The uninsured are not made up of a homogeneous set of people that we tend to lump into the category of “powerless”. When the healthcare debate was going on, I read a blog entry where a woman claimed that after paying her mortgage payment and two car payments, she couldn’t manage to afford health insurance for her children. Huh? I got to know a person who is self employed who also could afford a high deductible plan and chooses not to. I watched a segment on current TV about a woman in her mid 20’s (who was working) and was injured and did not have insurance (she was treated through medicaid). They showed her getting into a nice new looking car. I looked up how much a high deductible plan was in her state…at that time it was $260/mo. My point is that the group of uninsured is not just the “powerless”(a term I find insulting to describe able bodied people…it has a ring of condescension to it) it also includes the irresponsible…the able to pay but choose not to. Should we strive to get insurance costs down and root out corruption within the system? Of course. Government sponsored healthcare is not the panacea the left makes it out to be. I lived in the UK and guess what perk people wanted from their employer? Private health insurance. And why? Our secretary for said her father needed knee surgery and was on a 3 year waiting list.

    Regarding the 47% of us that don’t pay taxes. I believe there should be an alternative minimum tax for everyone of say $100. I think that it would help us feel that we were all in it together with skin in the game. We also tend to be a little more thoughtful about how money is being spent if we feel we are spending our own and not someone else’s. I also think there needs to be some changes at the high end like closing the hedge fund manager tax loop hole for starters, and if your primary source of income is passive, there should be a minimum percentage taxed as ordinary income.

  15. sheknows October 28, 2012 at 3:40 pm

    Your points are well taken Z. Socialized medicine does have it’s share of flaws to be sure, but a happy medium should be struck between the unbridaled reign the healthcare industry is given to raise costs and the unfortunates waiting in line for medical help. The Affordable Healthcare Act gives all people a chance to have insurance coverage. Those irresponsibles who choose not to have it will pay a penalty ( or tax as the Republicans want to call it) since their medical costs affect all of us unfairly. But if Romneys’ alternative to that penalty under HIS plan is for the uninsured to use emergency rooms, than it clearly shows how stupid he is. Windows don’t open on airplanes and people don’t use an emergency room for a doctors’ visit…. all for good reasons.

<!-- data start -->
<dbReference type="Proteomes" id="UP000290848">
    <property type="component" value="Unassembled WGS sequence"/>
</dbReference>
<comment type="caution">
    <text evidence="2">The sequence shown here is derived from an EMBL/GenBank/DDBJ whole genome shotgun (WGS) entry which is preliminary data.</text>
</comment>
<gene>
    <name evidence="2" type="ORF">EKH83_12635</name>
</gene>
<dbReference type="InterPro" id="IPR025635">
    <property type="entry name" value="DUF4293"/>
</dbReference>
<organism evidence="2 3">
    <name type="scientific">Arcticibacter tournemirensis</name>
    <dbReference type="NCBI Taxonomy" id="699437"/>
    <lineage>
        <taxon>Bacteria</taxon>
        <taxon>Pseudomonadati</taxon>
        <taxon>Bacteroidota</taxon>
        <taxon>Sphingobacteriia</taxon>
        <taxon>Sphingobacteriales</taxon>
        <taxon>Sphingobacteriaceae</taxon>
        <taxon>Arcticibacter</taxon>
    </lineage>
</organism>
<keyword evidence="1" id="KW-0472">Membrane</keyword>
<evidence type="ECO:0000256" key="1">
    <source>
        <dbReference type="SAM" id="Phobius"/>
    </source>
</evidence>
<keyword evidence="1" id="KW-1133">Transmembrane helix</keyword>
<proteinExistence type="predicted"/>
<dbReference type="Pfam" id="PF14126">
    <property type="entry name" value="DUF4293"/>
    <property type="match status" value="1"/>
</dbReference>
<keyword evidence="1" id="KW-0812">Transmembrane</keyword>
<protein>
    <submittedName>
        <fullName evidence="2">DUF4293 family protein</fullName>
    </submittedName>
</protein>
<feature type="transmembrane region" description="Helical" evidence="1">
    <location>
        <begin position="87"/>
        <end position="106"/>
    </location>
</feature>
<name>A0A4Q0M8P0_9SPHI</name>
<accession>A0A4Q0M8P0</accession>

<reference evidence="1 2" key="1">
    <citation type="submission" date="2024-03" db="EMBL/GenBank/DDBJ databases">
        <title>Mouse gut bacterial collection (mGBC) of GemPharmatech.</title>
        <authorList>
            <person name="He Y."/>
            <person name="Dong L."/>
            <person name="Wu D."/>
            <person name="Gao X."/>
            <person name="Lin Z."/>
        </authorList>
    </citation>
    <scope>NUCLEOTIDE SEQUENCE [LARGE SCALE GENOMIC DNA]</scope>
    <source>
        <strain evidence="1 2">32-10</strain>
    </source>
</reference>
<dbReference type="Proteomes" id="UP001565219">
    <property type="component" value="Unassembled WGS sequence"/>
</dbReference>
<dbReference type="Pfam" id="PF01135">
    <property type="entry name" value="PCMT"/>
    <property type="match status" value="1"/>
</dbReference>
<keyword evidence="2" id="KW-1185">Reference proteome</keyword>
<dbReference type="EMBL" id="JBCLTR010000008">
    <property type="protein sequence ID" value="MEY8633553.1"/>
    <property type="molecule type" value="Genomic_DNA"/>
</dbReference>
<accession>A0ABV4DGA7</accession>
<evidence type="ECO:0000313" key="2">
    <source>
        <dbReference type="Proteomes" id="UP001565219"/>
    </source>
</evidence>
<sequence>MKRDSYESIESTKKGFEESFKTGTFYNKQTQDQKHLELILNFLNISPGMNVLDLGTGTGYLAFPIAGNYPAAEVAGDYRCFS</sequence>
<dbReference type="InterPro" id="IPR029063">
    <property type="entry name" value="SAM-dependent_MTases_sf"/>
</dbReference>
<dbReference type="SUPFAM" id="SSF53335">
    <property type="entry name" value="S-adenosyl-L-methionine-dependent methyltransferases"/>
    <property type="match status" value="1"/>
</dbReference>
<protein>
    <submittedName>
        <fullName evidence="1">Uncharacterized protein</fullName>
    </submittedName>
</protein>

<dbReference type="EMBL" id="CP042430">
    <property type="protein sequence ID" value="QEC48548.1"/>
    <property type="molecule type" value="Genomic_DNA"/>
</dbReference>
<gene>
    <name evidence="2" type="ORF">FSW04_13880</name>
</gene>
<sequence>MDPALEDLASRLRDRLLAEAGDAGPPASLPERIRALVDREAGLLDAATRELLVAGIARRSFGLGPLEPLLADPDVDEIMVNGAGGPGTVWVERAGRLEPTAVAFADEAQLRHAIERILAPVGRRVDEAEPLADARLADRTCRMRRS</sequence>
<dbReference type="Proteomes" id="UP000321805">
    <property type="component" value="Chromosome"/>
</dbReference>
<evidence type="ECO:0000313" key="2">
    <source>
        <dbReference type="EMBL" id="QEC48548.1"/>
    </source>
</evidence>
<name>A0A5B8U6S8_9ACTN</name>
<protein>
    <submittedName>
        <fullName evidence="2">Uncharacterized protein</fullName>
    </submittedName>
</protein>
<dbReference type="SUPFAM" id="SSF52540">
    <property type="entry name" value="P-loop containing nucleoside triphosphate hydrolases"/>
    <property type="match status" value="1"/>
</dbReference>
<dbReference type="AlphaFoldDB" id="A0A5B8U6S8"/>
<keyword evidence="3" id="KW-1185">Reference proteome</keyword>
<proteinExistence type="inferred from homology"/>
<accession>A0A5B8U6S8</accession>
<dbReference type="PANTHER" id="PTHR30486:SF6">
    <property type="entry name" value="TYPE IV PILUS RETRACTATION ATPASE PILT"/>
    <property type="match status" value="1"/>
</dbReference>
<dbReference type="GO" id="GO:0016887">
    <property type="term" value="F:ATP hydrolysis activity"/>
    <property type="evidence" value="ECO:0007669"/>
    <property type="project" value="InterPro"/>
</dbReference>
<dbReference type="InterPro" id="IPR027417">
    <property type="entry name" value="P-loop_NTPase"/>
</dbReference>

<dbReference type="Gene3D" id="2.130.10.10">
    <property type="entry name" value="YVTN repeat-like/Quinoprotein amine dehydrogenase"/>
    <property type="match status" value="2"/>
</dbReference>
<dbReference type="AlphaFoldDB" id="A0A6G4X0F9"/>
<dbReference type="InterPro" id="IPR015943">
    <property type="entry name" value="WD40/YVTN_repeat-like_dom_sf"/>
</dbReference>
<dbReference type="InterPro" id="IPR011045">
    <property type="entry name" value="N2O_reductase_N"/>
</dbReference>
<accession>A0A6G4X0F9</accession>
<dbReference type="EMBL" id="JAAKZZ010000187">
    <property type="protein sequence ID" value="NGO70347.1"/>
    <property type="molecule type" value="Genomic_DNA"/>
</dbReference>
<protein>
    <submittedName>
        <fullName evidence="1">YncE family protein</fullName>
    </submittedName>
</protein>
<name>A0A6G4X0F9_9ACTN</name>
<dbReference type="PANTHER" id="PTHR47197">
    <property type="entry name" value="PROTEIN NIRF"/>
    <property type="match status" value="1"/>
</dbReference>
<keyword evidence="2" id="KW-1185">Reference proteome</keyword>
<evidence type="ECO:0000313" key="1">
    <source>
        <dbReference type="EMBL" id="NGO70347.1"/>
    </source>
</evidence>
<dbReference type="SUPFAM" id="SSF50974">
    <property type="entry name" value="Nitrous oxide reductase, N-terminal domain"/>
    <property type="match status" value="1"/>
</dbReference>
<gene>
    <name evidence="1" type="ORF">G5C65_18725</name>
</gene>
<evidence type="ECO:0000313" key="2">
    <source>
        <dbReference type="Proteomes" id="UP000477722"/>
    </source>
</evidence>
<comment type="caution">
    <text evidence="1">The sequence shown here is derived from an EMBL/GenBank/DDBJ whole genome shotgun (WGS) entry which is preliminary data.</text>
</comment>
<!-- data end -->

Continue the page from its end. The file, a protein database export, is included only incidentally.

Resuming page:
16. zusa1 October 28, 2012 at 4:26 pm

    sheknows, I just think it is a mistake to come to the conclusion that the best and only way to resolve this problem is for government to take charge. They don’t really have a very good track record. In general, when there are multiple companies competing for business in any industry, they have a built in tendency to “tow the line” because they know there is someone right behind them that would be more than happy to take over their customer base if they screw up. The one thing government is supposed to be doing is rout out corruption and collusion and what do they do in practice? Join in or turn a blind eye. Do we really want them in charge? I heard Bill Maher say regarding healthcare, that given a choice between trusting a corporation and trusting government, he would choose government (I’m paraphrasing from memory). But its not a choice between one corporation and one government, and you can’t trust either with too much power. It’s a choice between multiple corporations competing with the government playing referee or just one government with all the power.

  17. dduck October 28, 2012 at 4:59 pm

    SK, “I heard Bill Maher” Did you catch the orangutan joke?

  18. sheknows October 28, 2012 at 5:12 pm

    Good point Z, I agree. In theory Corporations should compete for our business and as you said ” it’s not a choice between one corporation and one government and you can’t trust either with too much power”.Amen to that! My only concern is that this particuliar corporation, the healthcare Industry already has waaaay too much power…as evidenced by their powerful lobbyists.The government shouldn’t be stepping in to take over until they have cleaned up their own mess (getting rid of medicare fraud for starters).Ralph Nader said ” Corporations run the economy” and he is correct. My fear is that they have begun to run the country, along with the politicians who are in their pocket.

  19. zusa1 October 28, 2012 at 5:45 pm

    If I were a conspiracy theorist, it would almost seem that our politicians keep us fired up against each other to keep our eyes off of them.

  20. dduck October 28, 2012 at 8:16 pm

    Z, I sort of agree.

  21. The_Ohioan October 28, 2012 at 8:29 pm

    And they’re doing a damn good job. No discussion of missing tax returns for weeks. No interviews with reporters to explain who loses tax deductions and by much to pay for the increase in defense spending. Just Benghazi and evangelical nuts and Ann Coulter. I’m not a conspiracy theorist but I can recognize patterns of dissimulation when I see them.

  22. dduck October 28, 2012 at 8:46 pm

    O, I don’t think that is what Z was saying, she blames BOTH parties for deluding us.

  23. The_Ohioan October 28, 2012 at 8:58 pm

    OK. See, I got my snark in and can now walk it back. I’m learning.

  24. sheknows October 28, 2012 at 10:17 pm

    Z…too funny!! But O has a point too. You do seem to hear alot about all the things in the news that can cause finger pointing and dissention and very lttle about how parties voted on issues or what POSITIVE initiatives are being undertaken by individuals ( like Clinton for energy….now I am not being partisan here, I just happen to think we need to hear more about things of that nature…if Republicans past or present were doing more of that I think the nation should hear it) I think the media just likes to stir up a very heated pot. Ratings you know. Big corporations just earning their money..LOL.

  25. sheknows October 28, 2012 at 10:22 pm

    BTW…I guess I goofed on that. The Clinton initiative IS a bi-partisan effort. Guess I forgot because we never hear about it in the news.

  26. sheknows October 28, 2012 at 10:50 pm

    You know, after this election I pray there are some major changes in the bi-partisan effort…no matter WHO wins. All parties are being effected, Independants, libertarians, Dems, and Reps. We are a nation, ans as such have a stong history of cooperation or we wouldn’t have gotten this far. This country isn’t about gaining power, and certainly not at the expense of the nations welfare! Let the religious “nuts” retire to the background and let people find God’s place in their own life..not the life you dictate. Stop being petty and spiteful and vindictive and mean. We hacked our way our of the widerness together. You never hear anyone ask when they were helping after Katrina if they were Dem or Rep, and no one who responded in 911 cared if they were helping a prty member or not. We have an economic 911 in this country people and we ALL need to work together to overcome the trauma.